Yesterday, Homer Bailey signed a six-year, $105 million contract with a mutual option for a seventh. According to Baseball-Reference.com, the 27-year-old right-hander is 49-45 in his career with a cumulative 4.25 ERA. In 2012, he set career highs in innings pitched (209) and strikeouts (199) while throwing two no-hitters.
The response seems to have been mixed. A few randoms from Twitter:
I like Homer Bailey. That said, wonder if Reds wouldn’t have been better off signing one of the 4/$50M pitchers, then flipping him.
— David Cameron (@DCameronFG) February 19, 2014
Homer Bailey avg 94 MPH with his fastball last season, 7th-highest among 81 ERA-title qualifiers. In 2012, he averaged 92.4 MPH (24th-best)
— Mark Simon (@msimonespn) February 19, 2014
Saying "Homer Bailey is not a $105 million pitcher" is like the guy standing at the Coke machine wondering why it cost a buck and a quarter
— Mo Egger (@MoEgger1530) February 19, 2014
Really happy to see that Homer Bailey's staying in Cincinnati for a long time. A good pitcher who is getting better. #Reds
— Red Reporter (@redreporter) February 19, 2014
— Robert Maida (@jerseybaseball) February 19, 2014
While the reactions are mixed, I considered this to be a necessary move for the Reds. The Reds have not been a team that has succeeded by way of offense. In fact, of the three seasons this team has made the playoffs since 2010, they've had a top-10 MLB offense just once. That was in 2010, when they were promptly swept by the Phillies, a pitching juggernaut.
Where the Reds have routinely experienced success is from their starting rotation and bullpen. Last year, the team finished with the No. 4 starting rotation ERA in baseball. The year prior, the Reds won 97 games, the most they had won since 1976. They had the No. 4 ERA that year, too.
The fact that pitching is so valuable is hardly new information. Still, it seems like people are concerned with Bailey's worth more than anything else. The common opposition to the deal is simply that Bailey should not command $105 million.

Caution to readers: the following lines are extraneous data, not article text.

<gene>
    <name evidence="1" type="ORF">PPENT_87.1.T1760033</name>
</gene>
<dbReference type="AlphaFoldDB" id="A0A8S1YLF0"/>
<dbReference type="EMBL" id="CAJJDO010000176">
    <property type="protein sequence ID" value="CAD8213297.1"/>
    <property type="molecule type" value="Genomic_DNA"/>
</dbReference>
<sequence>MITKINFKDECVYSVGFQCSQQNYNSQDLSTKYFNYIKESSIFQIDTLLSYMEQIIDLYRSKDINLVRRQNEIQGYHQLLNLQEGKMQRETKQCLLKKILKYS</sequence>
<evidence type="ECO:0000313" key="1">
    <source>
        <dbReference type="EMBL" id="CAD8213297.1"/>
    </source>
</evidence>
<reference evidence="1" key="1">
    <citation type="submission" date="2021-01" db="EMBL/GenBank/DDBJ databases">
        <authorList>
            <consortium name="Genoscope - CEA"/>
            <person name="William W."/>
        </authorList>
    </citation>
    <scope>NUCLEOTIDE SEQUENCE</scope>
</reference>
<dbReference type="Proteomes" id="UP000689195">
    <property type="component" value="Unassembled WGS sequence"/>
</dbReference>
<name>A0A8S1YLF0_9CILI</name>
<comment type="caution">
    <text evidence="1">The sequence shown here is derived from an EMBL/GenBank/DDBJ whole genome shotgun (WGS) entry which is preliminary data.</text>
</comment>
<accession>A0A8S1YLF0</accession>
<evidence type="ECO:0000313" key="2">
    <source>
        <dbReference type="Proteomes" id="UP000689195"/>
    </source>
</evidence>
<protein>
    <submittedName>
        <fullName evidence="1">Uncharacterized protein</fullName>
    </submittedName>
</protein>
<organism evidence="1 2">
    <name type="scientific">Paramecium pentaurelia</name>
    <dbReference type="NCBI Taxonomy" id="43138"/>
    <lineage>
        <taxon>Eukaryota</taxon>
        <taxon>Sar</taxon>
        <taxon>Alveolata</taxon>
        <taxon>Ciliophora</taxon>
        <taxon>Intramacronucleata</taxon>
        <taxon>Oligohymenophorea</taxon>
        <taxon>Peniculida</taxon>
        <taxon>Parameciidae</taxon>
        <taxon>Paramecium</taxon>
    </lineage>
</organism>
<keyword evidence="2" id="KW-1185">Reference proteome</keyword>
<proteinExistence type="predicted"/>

But when you look at the company surrounding Bailey, the deal should be less surprising. Per Spotrac.com, a site dedicated to professional athlete contracts, Bailey will command $17.5 million in 2014. That's as much as Giants' pitcher Tim Lincecum will command.
Per ESPN.com, in October 2013, Lincecum was signed to a two-year, $35 million extension. According to Baseball-Reference.com, he went 10-14 with a 4.37 ERA last year. He's tied with Bailey for the No. 11 highest paid pitcher in baseball.
Immediately beneath Bailey is Josh Beckett, who will get $17 million from the Dodgers in 2014. In 2010, per Rotoworld.com, he signed a four-year, $68 million contact. That was following a 2009 campaign in which he finished with a 3.87 ERA and 212.1 innings of service.
Beneath Beckett is Jered Weaver, who will also get $17 million in 2014. Per MLB.com, in 2011 Weaver signed a five-year, $85 million contract. Perhaps no one is more upset over Bailey's contract than Weaver, who finished with (per Baseball-Reference.com) an astounding 2.41 ERA after 235.2 innings pitched.
John Lackey falls beneath Beckett. Lackey will get $16.5 million next year. Per ESPN.com, Lackey signed a five-year, $82.5 million contract following a 2009 campaign in which he went 11-8 with a 3.83 ERA. He threw just over 176 innings next year.
One more, for good measure: Following the 2012 campaign, per ESPN.com, Anibal Sanchez inked a five-year, $80 million contract. That was following a year in which he finished with a 3.86 ERA and 195.2 innings pitched. According to Spotrac.com, he'll be the No. 16 highest paid pitcher in the game next year.
When we return the focus to Bailey, are we sure he's not worth the money? Bailey finished 2013 with a 3.49 ERA and 209 innings pitched. This followed a 2012 campaign where Bailey finished with a 3.68 ERA and 208 innings of service. When you consider what other guys in this article inked for, Bailey could have arguably commanded this contract just based on 2012 alone.
The most successful teams in baseball are the ones atop the cumulative starting pitching rotations. While the Boston Red Sox won it all last year, it should be noted that they finished with the lowest ERA in the postseason, which allowed them past the Cardinals, MLB's No. 5 ERA that year.
If fans in Cincinnati want the trend of postseason baseball in the Queen City to continue, Walt Jocketty will need to secure the arms that make postseason a routine reality. Besides, investing in a proven MLB pitcher with tangible results is exponentially safer than counting on Robert Stephenson, a highly coveted prospect with just 16.2 innings pitched in Double-A.